Polls indicate that Putin can count on the support of the elite, government employees and the sprawling bureaucracy. Elderly people nostalgic for the Soviet era and the poor will also vote Putin, seeing him “as the best hope that their lives won’t get worse”, says Lev Gudkov, a Russian sociologist and radio commentator.
For the Kremlin, the main concern is not that Putin might lose the election but that voter turn-out will be too small to provide a sizeable mandate for the president’s fourth term.
Alexei Navalny, an anti-corruption crusader who is Russia’s most popular opposition politician, has been calling for a nationwide election boycott to protest against a Kremlin decision to bar him from the ballot.
Constitutional limits mean that Putin’s fourth term will probably be his last and will define his legacy.
For the elite, the election is merely a distraction from the looming political transition leading to a post-Putin Russia.
Shulman warns that the coming years will be overshadowed by a fierce battle over who replaces Putin and how the successor is named. “Once the political machine decides the final hour has come, rival groups will fight very actively over every last morsel – ministerial positions, companies, oil fields, media resources and financial flows,” she says.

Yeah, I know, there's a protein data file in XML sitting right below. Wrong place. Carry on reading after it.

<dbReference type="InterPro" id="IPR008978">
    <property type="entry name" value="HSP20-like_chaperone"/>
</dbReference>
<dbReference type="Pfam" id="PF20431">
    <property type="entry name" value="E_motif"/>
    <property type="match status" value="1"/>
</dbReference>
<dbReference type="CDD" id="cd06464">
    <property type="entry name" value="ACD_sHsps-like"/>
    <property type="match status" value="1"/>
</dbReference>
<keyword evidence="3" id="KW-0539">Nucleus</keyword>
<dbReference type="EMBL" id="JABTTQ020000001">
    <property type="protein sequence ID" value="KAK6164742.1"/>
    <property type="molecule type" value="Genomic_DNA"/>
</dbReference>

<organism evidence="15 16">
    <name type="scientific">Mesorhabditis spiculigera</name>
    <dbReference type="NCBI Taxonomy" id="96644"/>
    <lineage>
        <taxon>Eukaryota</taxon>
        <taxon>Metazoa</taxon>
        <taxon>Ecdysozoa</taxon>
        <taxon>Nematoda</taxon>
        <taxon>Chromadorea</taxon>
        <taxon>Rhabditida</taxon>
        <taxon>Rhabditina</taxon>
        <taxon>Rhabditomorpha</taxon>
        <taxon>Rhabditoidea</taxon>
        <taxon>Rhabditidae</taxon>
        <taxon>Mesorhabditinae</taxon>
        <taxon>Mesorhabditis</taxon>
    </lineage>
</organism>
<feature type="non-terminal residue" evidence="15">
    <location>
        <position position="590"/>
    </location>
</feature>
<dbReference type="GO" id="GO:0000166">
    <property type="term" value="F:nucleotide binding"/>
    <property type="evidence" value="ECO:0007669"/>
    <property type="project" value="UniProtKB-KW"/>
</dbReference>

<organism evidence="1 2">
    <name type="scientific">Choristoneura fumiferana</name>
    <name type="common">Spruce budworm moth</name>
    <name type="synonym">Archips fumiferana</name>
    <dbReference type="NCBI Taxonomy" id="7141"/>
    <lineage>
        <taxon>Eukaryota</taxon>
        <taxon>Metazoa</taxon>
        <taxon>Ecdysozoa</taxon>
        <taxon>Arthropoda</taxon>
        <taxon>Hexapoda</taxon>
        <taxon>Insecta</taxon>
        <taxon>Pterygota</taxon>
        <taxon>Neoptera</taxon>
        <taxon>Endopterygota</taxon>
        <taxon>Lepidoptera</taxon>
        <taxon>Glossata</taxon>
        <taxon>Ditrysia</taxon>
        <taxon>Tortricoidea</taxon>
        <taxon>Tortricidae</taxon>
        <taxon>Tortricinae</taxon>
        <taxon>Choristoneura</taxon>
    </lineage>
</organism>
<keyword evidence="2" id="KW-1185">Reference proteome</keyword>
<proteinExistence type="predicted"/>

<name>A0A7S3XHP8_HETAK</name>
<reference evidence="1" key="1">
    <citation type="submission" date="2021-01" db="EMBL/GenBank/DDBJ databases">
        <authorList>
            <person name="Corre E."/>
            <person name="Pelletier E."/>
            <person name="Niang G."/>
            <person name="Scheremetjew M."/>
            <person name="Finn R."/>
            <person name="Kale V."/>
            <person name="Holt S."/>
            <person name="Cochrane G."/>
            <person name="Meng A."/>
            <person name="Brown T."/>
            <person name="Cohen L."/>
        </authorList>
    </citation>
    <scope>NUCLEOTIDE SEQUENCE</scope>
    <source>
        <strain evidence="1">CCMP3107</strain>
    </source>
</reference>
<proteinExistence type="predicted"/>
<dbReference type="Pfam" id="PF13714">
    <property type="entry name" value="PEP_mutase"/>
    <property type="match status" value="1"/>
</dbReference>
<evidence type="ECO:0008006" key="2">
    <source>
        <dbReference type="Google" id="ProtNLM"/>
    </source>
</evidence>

Putin, at 65, still sticks to a tough work schedule, appearing on an almost daily basis on Russian TV, grilling ministers and governors, visiting factories and hosting foreign dignitaries. But when it comes to recreation, he’s taking it comparatively easy, preferring fishing trips now to the earlier tiger hunting, trekking and deep-sea diving exploits that burnished his macho image.
Some say Putin, who told workers at a pipe factory last year that he relished the thought of retirement, is tired and wants to escape the gruelling life of president.
But in these deeply uncertain times there’s a possibility that social upheaval, elite battles or even war might persuade him to over-ride the constitution and stay in power beyond 2024.
“They could extend the end of the fourth term to a later date or cancel it altogether,” Gleb Pavlovsky, a Russian political commentator told the Echo Moskvy radio station last month. “After all, control over all legal processes is in the hands of people who by and large consider themselves unbound by any restrictions.”